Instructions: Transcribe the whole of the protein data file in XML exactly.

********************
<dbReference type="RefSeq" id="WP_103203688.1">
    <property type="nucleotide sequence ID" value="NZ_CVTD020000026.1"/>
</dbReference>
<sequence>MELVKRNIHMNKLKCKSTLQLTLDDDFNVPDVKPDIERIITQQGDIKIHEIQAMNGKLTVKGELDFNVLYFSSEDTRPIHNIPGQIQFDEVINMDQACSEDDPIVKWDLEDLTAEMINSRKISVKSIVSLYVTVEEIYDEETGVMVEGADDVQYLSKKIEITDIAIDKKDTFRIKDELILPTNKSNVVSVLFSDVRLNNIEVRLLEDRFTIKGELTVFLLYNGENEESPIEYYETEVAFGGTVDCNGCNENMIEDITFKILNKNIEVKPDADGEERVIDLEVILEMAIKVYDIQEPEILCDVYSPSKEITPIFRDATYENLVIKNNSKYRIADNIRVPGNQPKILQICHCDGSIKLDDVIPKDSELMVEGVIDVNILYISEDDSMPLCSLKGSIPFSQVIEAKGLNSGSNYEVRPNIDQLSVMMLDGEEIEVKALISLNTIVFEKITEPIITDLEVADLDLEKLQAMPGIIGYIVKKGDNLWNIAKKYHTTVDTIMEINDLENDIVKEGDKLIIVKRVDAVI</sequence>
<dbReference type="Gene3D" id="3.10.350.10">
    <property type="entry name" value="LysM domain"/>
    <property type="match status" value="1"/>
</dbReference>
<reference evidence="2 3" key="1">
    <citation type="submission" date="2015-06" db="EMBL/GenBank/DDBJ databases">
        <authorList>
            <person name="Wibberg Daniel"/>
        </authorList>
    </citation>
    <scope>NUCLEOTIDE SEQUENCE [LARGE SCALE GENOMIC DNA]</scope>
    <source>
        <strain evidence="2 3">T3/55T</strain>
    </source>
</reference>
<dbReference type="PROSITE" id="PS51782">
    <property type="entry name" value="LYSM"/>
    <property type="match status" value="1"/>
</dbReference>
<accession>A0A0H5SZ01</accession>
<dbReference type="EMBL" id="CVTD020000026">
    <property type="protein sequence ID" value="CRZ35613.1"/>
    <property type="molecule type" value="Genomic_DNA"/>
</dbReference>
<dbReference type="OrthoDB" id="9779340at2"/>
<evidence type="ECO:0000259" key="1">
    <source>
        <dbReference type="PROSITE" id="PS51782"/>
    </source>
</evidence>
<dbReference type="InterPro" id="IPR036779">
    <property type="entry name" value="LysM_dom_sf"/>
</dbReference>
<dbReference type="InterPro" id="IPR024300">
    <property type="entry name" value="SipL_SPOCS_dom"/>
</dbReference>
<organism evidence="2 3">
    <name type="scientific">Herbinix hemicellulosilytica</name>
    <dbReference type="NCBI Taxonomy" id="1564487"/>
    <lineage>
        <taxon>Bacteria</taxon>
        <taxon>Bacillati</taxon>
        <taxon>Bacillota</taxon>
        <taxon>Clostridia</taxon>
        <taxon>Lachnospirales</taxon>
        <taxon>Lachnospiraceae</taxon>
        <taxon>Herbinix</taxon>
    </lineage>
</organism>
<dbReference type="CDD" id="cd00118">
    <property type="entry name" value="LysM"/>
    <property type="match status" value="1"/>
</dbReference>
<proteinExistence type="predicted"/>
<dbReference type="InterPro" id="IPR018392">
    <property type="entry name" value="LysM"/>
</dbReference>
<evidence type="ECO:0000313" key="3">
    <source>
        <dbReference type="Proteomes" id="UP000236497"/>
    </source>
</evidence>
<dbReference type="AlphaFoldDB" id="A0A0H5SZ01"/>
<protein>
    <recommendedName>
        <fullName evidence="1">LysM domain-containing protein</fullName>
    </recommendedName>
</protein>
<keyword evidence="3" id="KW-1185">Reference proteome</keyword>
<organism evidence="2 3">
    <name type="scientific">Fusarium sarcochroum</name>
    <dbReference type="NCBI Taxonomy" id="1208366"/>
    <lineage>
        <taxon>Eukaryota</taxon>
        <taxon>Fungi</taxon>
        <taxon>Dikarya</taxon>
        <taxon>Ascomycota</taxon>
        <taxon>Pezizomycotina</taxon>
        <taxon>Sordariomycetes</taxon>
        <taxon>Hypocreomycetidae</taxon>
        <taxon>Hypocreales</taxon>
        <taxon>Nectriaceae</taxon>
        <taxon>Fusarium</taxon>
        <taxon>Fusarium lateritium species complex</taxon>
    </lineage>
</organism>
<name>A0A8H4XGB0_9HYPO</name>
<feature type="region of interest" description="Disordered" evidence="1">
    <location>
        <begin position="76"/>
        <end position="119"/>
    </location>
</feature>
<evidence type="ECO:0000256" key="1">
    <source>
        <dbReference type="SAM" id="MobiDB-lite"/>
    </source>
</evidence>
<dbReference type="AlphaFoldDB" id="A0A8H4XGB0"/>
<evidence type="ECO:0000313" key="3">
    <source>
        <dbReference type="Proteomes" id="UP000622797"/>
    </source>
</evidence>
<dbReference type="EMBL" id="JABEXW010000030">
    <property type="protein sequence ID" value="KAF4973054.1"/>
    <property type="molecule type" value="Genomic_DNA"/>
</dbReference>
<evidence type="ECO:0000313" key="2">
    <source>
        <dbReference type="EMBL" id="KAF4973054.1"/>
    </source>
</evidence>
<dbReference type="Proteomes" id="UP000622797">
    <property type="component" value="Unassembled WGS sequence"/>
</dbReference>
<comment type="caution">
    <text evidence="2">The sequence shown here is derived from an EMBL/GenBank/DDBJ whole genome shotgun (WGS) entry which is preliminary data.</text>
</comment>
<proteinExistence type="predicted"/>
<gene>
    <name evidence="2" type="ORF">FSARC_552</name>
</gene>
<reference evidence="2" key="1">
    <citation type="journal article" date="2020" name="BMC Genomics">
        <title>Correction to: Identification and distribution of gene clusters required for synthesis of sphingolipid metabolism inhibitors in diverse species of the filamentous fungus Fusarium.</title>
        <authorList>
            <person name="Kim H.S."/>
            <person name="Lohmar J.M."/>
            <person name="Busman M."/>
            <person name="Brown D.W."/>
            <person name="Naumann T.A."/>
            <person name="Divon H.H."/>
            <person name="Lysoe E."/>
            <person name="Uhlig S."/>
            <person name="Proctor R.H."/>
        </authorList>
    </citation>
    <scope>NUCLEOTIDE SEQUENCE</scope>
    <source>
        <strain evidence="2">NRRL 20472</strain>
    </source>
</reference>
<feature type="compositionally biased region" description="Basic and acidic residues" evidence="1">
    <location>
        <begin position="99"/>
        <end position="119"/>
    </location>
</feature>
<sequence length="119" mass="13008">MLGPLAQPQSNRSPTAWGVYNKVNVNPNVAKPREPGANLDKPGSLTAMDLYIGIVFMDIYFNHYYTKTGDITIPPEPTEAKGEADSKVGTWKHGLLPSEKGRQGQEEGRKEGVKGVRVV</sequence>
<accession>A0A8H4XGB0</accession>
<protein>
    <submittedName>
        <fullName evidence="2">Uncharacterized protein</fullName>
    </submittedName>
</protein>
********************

<dbReference type="RefSeq" id="WP_103203688.1">
    <property type="nucleotide sequence ID" value="NZ_CVTD020000026.1"/>
</dbReference>
<sequence>MELVKRNIHMNKLKCKSTLQLTLDDDFNVPDVKPDIERIITQQGDIKIHEIQAMNGKLTVKGELDFNVLYFSSEDTRPIHNIPGQIQFDEVINMDQACSEDDPIVKWDLEDLTAEMINSRKISVKSIVSLYVTVEEIYDEETGVMVEGADDVQYLSKKIEITDIAIDKKDTFRIKDELILPTNKSNVVSVLFSDVRLNNIEVRLLEDRFTIKGELTVFLLYNGENEESPIEYYETEVAFGGTVDCNGCNENMIEDITFKILNKNIEVKPDADGEERVIDLEVILEMAIKVYDIQEPEILCDVYSPSKEITPIFRDATYENLVIKNNSKYRIADNIRVPGNQPKILQICHCDGSIKLDDVIPKDSELMVEGVIDVNILYISEDDSMPLCSLKGSIPFSQVIEAKGLNSGSNYEVRPNIDQLSVMMLDGEEIEVKALISLNTIVFEKITEPIITDLEVADLDLEKLQAMPGIIGYIVKKGDNLWNIAKKYHTTVDTIMEINDLENDIVKEGDKLIIVKRVDAVI</sequence>
<dbReference type="Gene3D" id="3.10.350.10">
    <property type="entry name" value="LysM domain"/>
    <property type="match status" value="1"/>
</dbReference>
<reference evidence="2 3" key="1">
    <citation type="submission" date="2015-06" db="EMBL/GenBank/DDBJ databases">
        <authorList>
            <person name="Wibberg Daniel"/>
        </authorList>
    </citation>
    <scope>NUCLEOTIDE SEQUENCE [LARGE SCALE GENOMIC DNA]</scope>
    <source>
        <strain evidence="2 3">T3/55T</strain>
    </source>
</reference>
<dbReference type="PROSITE" id="PS51782">
    <property type="entry name" value="LYSM"/>
    <property type="match status" value="1"/>
</dbReference>
<accession>A0A0H5SZ01</accession>
<dbReference type="EMBL" id="CVTD020000026">
    <property type="protein sequence ID" value="CRZ35613.1"/>
    <property type="molecule type" value="Genomic_DNA"/>
</dbReference>
<dbReference type="OrthoDB" id="9779340at2"/>
<evidence type="ECO:0000259" key="1">
    <source>
        <dbReference type="PROSITE" id="PS51782"/>
    </source>
</evidence>
<dbReference type="InterPro" id="IPR036779">
    <property type="entry name" value="LysM_dom_sf"/>
</dbReference>
<dbReference type="InterPro" id="IPR024300">
    <property type="entry name" value="SipL_SPOCS_dom"/>
</dbReference>
<organism evidence="2 3">
    <name type="scientific">Herbinix hemicellulosilytica</name>
    <dbReference type="NCBI Taxonomy" id="1564487"/>
    <lineage>
        <taxon>Bacteria</taxon>
        <taxon>Bacillati</taxon>
        <taxon>Bacillota</taxon>
        <taxon>Clostridia</taxon>
        <taxon>Lachnospirales</taxon>
        <taxon>Lachnospiraceae</taxon>
        <taxon>Herbinix</taxon>
    </lineage>
</organism>
<dbReference type="CDD" id="cd00118">
    <property type="entry name" value="LysM"/>
    <property type="match status" value="1"/>
</dbReference>
<proteinExistence type="predicted"/>
<dbReference type="InterPro" id="IPR018392">
    <property type="entry name" value="LysM"/>
</dbReference>
<evidence type="ECO:0000313" key="3">
    <source>
        <dbReference type="Proteomes" id="UP000236497"/>
    </source>
</evidence>
<dbReference type="AlphaFoldDB" id="A0A0H5SZ01"/>
<protein>
    <recommendedName>
        <fullName evidence="1">LysM domain-containing protein</fullName>
    </recommendedName>
</protein>
<keyword evidence="3" id="KW-1185">Reference proteome</keyword>
<organism evidence="2 3">
    <name type="scientific">Fusarium sarcochroum</name>
    <dbReference type="NCBI Taxonomy" id="1208366"/>
    <lineage>
        <taxon>Eukaryota</taxon>
        <taxon>Fungi</taxon>
        <taxon>Dikarya</taxon>
        <taxon>Ascomycota</taxon>
        <taxon>Pezizomycotina</taxon>
        <taxon>Sordariomycetes</taxon>
        <taxon>Hypocreomycetidae</taxon>
        <taxon>Hypocreales</taxon>
        <taxon>Nectriaceae</taxon>
        <taxon>Fusarium</taxon>
        <taxon>Fusarium lateritium species complex</taxon>
    </lineage>
</organism>
<name>A0A8H4XGB0_9HYPO</name>
<feature type="region of interest" description="Disordered" evidence="1">
    <location>
        <begin position="76"/>
        <end position="119"/>
    </location>
</feature>
<evidence type="ECO:0000256" key="1">
    <source>
        <dbReference type="SAM" id="MobiDB-lite"/>
    </source>
</evidence>
<dbReference type="AlphaFoldDB" id="A0A8H4XGB0"/>
<evidence type="ECO:0000313" key="3">
    <source>
        <dbReference type="Proteomes" id="UP000622797"/>
    </source>
</evidence>
<dbReference type="EMBL" id="JABEXW010000030">
    <property type="protein sequence ID" value="KAF4973054.1"/>
    <property type="molecule type" value="Genomic_DNA"/>
</dbReference>
<evidence type="ECO:0000313" key="2">
    <source>
        <dbReference type="EMBL" id="KAF4973054.1"/>
    </source>
</evidence>
<dbReference type="Proteomes" id="UP000622797">
    <property type="component" value="Unassembled WGS sequence"/>
</dbReference>
<comment type="caution">
    <text evidence="2">The sequence shown here is derived from an EMBL/GenBank/DDBJ whole genome shotgun (WGS) entry which is preliminary data.</text>
</comment>
<proteinExistence type="predicted"/>
<gene>
    <name evidence="2" type="ORF">FSARC_552</name>
</gene>
<reference evidence="2" key="1">
    <citation type="journal article" date="2020" name="BMC Genomics">
        <title>Correction to: Identification and distribution of gene clusters required for synthesis of sphingolipid metabolism inhibitors in diverse species of the filamentous fungus Fusarium.</title>
        <authorList>
            <person name="Kim H.S."/>
            <person name="Lohmar J.M."/>
            <person name="Busman M."/>
            <person name="Brown D.W."/>
            <person name="Naumann T.A."/>
            <person name="Divon H.H."/>
            <person name="Lysoe E."/>
            <person name="Uhlig S."/>
            <person name="Proctor R.H."/>
        </authorList>
    </citation>
    <scope>NUCLEOTIDE SEQUENCE</scope>
    <source>
        <strain evidence="2">NRRL 20472</strain>
    </source>
</reference>
<feature type="compositionally biased region" description="Basic and acidic residues" evidence="1">
    <location>
        <begin position="99"/>
        <end position="119"/>
    </location>
</feature>
<sequence length="119" mass="13008">MLGPLAQPQSNRSPTAWGVYNKVNVNPNVAKPREPGANLDKPGSLTAMDLYIGIVFMDIYFNHYYTKTGDITIPPEPTEAKGEADSKVGTWKHGLLPSEKGRQGQEEGRKEGVKGVRVV</sequence>
<accession>A0A8H4XGB0</accession>
<protein>
    <submittedName>
        <fullName evidence="2">Uncharacterized protein</fullName>
    </submittedName>
</protein>